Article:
Lentils are inexpensive and loaded with goodness. They don’t take long to cook and are very versitle in meals. Since I am on a quest to up my iron content naturally I have included this recipe for your eating pleasure in hope that you get your iron on too! Check out these amazing facts – I hope they inspire you get yourself some lentils and cook up a batch. They are super simple to prepare and SO good for you!
- Lentils are a great source of iron. One cup of cooked lentils will provide a woman (aged twenty to forty) with about one-third of her daily required iron.
- However, lentils also contain a potent iron inhibitor called phytic acid which will reduce your body’s ability to absorb that iron. Be sure to use the following strategies to reduce the phytic acid in your lentils and unlock their iron.
- A simple process of soaking your lentils in advance of cooking them and soaking them in warm water will help reduce the phytic acid and make the iron content more available to your body.
- You can also eat complementary foods with your lentils such as bell pepper and citrus that are high in vitamin C. These foods will help off-set the remaining phytic acid in the lentils.
- Lentils are also high in Magnesium which is Nature’s own calcium channel blocker. When enough magnesium is around, veins and arteries breathe a sigh of relief and relax, which lessens resistance and improves the flow of blood, oxygen and nutrients throughout the body. Pretty cool that something some small could be so important for one of the most important part of our bodies!
- Lentils, a small but nutritionally mighty member of the legume family, are also a very good source of cholesterol-lowering fiber.
- Not only do lentils help lower cholesterol, they are of special benefit in managing blood-sugar disorders since their high fiber content prevents blood sugar levels from rising rapidly after a meal.
- Lentils also provide good to excellent amounts of six important minerals, two B-vitamins, and protein—all with virtually no fat. The calorie cost of all this nutrition?
- Just 230 calories for a whole cup of cooked lentils. This tiny nutritional giant fills you up–not out.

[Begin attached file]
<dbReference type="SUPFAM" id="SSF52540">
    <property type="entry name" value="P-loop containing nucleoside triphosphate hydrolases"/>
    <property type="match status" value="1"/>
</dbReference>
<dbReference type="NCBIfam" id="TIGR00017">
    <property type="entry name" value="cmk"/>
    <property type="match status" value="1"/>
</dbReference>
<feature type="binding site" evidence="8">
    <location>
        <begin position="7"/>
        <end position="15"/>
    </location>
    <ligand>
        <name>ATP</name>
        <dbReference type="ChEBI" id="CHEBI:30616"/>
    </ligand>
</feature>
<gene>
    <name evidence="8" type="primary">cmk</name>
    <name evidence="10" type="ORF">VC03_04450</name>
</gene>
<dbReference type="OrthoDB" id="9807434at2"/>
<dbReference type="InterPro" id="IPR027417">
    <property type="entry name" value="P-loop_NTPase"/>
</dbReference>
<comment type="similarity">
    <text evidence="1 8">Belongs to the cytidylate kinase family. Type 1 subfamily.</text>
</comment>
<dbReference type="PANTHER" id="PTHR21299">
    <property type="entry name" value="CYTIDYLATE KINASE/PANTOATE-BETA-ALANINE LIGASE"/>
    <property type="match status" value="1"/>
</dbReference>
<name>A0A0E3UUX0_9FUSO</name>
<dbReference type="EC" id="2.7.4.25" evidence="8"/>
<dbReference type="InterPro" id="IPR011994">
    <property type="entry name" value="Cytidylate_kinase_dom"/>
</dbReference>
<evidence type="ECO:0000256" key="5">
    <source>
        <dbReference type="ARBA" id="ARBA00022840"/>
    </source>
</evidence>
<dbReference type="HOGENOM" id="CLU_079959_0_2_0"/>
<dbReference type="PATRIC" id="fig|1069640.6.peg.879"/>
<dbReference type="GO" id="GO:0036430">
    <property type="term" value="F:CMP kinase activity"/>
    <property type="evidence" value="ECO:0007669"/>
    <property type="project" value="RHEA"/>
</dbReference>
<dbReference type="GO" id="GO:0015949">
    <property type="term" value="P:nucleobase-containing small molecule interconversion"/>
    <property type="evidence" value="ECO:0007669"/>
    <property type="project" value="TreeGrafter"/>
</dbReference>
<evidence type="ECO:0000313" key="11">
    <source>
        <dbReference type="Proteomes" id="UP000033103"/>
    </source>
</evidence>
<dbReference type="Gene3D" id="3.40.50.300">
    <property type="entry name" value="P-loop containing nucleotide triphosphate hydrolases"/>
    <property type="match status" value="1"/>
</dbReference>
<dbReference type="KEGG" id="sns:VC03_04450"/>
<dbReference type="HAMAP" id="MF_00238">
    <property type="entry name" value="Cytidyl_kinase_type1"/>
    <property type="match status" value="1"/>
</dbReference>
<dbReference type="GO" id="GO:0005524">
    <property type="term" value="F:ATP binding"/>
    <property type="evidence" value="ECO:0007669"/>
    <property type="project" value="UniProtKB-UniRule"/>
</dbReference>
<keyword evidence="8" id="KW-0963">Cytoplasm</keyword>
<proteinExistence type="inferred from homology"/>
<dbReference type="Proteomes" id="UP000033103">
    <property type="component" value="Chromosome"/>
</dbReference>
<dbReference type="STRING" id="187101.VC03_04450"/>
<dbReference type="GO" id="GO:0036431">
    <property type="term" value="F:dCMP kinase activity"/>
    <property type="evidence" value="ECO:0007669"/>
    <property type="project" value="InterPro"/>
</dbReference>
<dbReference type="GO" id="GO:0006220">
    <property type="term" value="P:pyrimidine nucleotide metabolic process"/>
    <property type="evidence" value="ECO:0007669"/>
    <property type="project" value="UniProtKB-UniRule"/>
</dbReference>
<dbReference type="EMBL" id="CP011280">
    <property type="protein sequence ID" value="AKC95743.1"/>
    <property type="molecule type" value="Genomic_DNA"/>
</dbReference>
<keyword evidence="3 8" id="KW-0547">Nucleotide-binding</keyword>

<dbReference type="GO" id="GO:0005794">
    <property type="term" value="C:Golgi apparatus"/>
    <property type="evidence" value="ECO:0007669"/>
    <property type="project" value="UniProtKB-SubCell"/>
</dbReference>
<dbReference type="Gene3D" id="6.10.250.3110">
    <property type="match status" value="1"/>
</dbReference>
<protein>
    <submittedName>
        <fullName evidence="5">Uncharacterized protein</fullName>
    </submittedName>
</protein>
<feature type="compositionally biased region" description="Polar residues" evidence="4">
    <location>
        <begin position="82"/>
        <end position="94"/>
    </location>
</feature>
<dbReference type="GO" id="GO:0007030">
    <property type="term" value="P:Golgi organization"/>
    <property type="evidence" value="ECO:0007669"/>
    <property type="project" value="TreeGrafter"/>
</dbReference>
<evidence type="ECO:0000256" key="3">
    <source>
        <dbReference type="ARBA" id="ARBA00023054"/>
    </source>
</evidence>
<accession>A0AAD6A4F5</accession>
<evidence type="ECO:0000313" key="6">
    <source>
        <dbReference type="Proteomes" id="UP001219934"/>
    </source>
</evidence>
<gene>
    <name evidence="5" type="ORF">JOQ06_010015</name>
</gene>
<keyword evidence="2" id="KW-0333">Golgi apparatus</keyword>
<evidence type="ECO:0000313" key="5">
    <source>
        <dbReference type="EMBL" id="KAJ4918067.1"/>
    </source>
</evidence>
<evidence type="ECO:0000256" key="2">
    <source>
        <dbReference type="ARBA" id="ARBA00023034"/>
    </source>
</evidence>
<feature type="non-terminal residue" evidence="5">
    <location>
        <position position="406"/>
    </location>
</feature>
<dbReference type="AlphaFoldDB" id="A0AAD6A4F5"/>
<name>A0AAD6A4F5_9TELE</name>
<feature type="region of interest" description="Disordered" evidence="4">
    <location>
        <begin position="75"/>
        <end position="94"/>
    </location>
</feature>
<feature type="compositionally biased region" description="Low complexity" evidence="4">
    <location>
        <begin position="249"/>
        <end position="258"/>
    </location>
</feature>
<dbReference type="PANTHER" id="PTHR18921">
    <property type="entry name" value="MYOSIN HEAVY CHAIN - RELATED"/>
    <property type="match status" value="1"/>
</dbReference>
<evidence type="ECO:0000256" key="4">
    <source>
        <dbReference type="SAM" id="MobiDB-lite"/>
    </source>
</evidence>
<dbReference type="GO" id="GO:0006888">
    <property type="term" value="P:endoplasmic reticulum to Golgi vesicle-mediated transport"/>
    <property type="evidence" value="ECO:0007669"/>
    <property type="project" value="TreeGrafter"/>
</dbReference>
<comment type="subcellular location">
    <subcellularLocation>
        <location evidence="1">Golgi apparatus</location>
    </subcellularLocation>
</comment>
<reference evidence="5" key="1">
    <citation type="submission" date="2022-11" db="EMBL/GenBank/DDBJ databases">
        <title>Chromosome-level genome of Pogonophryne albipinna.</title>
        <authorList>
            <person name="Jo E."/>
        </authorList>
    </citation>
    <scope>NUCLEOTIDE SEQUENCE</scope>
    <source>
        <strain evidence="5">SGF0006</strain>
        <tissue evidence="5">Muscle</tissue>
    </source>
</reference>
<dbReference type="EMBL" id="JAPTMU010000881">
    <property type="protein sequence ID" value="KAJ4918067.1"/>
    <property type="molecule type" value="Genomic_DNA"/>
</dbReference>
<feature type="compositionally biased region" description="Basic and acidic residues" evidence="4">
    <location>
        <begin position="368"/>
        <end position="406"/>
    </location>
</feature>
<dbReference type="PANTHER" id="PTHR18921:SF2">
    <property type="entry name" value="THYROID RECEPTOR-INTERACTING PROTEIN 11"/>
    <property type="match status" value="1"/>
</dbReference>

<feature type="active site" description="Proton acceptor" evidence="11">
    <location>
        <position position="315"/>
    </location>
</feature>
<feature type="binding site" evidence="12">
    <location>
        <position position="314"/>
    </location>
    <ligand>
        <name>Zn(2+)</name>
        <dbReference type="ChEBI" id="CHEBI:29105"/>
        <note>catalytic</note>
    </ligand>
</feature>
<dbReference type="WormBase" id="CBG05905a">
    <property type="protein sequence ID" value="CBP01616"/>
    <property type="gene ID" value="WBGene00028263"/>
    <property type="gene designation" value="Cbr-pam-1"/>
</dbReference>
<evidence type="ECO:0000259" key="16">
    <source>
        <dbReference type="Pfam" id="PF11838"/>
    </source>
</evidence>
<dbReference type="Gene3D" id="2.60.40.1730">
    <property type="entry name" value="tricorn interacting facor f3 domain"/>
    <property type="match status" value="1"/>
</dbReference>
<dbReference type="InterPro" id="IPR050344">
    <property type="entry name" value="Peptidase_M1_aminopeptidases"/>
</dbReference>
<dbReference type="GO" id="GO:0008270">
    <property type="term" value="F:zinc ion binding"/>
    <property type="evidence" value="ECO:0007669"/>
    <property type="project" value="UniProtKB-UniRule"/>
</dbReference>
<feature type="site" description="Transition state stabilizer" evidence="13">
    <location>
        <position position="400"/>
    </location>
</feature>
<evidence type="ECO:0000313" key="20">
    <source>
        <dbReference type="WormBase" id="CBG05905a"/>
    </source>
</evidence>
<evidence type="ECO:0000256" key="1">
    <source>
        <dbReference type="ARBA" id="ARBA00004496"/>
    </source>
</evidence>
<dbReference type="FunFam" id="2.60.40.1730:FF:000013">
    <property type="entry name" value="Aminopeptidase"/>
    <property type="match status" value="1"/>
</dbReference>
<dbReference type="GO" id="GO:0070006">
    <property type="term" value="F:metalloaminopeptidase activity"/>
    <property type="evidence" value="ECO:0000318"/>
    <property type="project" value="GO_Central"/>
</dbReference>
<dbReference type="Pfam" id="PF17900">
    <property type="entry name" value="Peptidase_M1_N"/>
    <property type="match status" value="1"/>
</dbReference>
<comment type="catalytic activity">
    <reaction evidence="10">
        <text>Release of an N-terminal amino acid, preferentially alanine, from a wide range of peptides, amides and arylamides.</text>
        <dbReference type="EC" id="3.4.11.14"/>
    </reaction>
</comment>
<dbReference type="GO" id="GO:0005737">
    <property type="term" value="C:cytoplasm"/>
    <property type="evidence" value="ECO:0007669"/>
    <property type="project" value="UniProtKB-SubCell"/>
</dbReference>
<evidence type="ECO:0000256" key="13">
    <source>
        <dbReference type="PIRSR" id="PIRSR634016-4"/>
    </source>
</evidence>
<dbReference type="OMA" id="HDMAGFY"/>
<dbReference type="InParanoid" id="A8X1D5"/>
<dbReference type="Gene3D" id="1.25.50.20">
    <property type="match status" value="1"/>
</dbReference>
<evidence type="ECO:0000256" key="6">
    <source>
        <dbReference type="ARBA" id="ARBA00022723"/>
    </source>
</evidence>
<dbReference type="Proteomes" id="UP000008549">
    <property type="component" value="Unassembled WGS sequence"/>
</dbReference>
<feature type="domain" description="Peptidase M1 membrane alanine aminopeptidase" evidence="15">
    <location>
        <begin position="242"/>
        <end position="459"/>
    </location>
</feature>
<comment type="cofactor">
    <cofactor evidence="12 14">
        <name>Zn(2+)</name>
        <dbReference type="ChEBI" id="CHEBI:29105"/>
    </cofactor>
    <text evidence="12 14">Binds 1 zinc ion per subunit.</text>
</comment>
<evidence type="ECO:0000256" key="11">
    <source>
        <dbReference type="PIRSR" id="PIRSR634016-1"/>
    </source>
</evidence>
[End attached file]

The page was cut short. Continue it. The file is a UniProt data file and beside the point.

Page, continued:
|Lentil Salad with Mint, Roasted Red Peppers and Feta|
- 1 1/2 c. lentils, picked over and rinsed
- 1 lg. carrot, peeled and diced
- 1/2 lg. onion, diced fine
- 1 bay leaf
- 1 lg. garlic clove, minced
- 1/4 t. kosher salt
- 1 c. roasted bell peppers, diced
- 2 lg. celery stalks, minced
- 1/2 lg. cucumber, peeled, seeded and diced
- 1 lg. lemon, juiced
- 1/4 t. paprika
- 1/8 t. cayenne pepper
- 1 lg. garlic cloved, minced
- 6 T. extra-virgin olive oil
- 2 T. mint, fresh minced
- 3 T. Italian parsley, chopped
- 1 T. tarragon, fresh chopped
- 1/2 c. feta or goat cheese, crumbled
- Freshly ground black pepper
- Soak your lentils overnight with plenty of water.
- Drain and rinse the lentils, then in a medium saucepan cover them generously with water, and bring them to a boil with the carrot, onion, bay leaf, minced garlic, and the salt.
- Simmer until cooked, 20 to 25 minutes. The lentils should be tender, yet still firm and holding their shape. Drain lentils and remove bay leaf.
- While the lentils are cooking, dice up the bell peppers, celery and cucumber.
- To prepare the vinaigrette: place juice, paprika, cayenne, the minced garlic, and salt into a small bowl. Stir until the salt dissolves and then whisk in 6 tablespoons of the olive oil. Taste and adjust for tartness, adding more oil or lemon juice as needed.
- Fold vinaigrette into warm lentils.
- Add the mint, herbs, and the roasted peppers and mix well, then gently stir in the crumbled feta.
- Taste and season with salt and freshly ground black pepper. Place in a container and store in the refrigerator.
I used a combination of French green lentils and Black lentils for color and texture.